Record coca cropping and cocaine production in Colombia is driving ever greater demand for cheap gasoline in the Andean country. According to the UN Office On Drugs And Crime Colombia’s 2020 (Spanish) fresh coca leaf yield rose 10% year over year to a record 6.4 metric tons and potential cocaine output grew 8% to a new high of 1,228 metric tons. Gasoline is a key chemical which is used in large volumes to process coca leaves. It is estimated that it takes 75 gallons of gasoline to produce one kilogram of cocaine. For that reason alone, soaring oil prices and hence skyrocketing gasoline prices are key drivers of the ever-growing volume of illegal taps being placed on Colombia’s petroleum pipelines. Data from CENIT, a subsidiary of state-controlled Ecopetrol responsible for Colombia’s oil pipelines, shows that petroleum theft during 2021 (Spanish) was at least a fifth higher than a year earlier and over 80% higher than in 2016. It is estimated that during 2021 alone 3,299 barrels of crude oil daily were stolen compared to an average of 2,744 a year earlier and 1,806 barrels per day during 2019.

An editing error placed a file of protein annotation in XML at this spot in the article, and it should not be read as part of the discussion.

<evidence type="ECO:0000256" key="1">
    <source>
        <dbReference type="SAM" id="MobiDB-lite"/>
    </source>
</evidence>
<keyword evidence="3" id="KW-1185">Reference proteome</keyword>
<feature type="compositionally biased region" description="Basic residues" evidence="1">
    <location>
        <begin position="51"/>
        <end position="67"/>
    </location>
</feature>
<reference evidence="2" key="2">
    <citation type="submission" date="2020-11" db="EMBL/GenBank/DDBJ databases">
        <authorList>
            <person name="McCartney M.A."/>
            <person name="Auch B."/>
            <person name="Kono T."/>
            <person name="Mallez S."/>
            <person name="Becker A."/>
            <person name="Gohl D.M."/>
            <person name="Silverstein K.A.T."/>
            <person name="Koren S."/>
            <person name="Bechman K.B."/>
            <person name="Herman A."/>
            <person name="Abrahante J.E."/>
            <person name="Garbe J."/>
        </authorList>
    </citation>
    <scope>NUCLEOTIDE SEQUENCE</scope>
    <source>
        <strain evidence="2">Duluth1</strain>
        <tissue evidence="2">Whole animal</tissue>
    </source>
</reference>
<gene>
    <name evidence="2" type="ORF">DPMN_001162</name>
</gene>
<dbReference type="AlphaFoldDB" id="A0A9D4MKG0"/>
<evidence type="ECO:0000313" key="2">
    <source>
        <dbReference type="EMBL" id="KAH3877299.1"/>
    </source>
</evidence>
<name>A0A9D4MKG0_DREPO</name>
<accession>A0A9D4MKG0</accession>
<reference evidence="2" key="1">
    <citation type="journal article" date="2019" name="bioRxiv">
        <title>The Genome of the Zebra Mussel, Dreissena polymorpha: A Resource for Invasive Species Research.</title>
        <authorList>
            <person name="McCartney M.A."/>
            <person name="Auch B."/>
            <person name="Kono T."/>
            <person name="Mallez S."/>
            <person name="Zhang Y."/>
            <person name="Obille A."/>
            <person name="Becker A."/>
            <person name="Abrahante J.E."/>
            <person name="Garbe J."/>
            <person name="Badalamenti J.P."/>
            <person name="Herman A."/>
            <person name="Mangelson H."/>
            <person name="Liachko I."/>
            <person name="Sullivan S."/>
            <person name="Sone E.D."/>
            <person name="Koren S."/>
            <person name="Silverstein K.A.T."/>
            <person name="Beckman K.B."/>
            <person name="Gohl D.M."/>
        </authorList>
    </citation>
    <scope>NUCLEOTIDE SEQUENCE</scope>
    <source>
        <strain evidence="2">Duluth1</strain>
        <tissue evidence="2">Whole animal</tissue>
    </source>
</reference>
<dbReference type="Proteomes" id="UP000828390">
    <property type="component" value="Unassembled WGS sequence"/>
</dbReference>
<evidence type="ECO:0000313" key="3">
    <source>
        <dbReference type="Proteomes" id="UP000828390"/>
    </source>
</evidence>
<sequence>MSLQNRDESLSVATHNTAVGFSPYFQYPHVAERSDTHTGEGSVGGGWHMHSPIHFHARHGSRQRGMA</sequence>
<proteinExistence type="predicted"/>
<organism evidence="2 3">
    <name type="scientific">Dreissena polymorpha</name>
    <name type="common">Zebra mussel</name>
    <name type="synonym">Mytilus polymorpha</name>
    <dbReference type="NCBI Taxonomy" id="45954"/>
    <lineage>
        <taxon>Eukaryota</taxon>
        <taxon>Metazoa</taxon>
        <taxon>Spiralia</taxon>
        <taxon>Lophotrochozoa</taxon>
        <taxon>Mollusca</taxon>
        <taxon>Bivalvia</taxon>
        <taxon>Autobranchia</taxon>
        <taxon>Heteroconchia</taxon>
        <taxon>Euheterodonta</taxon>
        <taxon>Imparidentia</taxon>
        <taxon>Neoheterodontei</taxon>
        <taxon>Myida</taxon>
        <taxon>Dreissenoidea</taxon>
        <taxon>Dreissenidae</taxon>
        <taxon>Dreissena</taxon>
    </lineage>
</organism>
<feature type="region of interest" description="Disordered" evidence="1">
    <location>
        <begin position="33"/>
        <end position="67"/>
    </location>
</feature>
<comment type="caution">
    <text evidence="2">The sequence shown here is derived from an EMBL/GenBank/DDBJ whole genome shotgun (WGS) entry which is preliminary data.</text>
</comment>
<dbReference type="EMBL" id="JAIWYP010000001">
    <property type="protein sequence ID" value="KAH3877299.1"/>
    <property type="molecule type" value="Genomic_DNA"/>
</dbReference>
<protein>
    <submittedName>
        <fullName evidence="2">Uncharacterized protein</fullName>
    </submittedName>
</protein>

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The main target for Colombian criminal bands is the 480-mile long 210,000 barrel per day Caño Limón-Coveñas pipeline which connects the Caño Limón oilfield in the department of Arauca to the Caribbean port city of Coveñas. The pipeline, a long-time target for bombings by leftist guerillas, runs through remote lawless parts of northern Colombia near the Venezuelan border, making it an ideal target for illegal valves. While there is a range of illegal armed groups tapping the pipeline, it is Colombia’s last remaining leftist guerilla group the National Liberation Army (ELN – Spanish initials) which has emerged as a chief culprit. In December 2021 Colombian authorities destroyed two clandestine ELN refineries in the department of Norte de Santander which borders Venezuela and is a hotspot for illicit activity. According to Reuters the covert facilities generated illicit earnings of $7,500 per month from producing pategrillo for the leftist guerillas who have shunned peace talks with Colombia’s national government since 2018.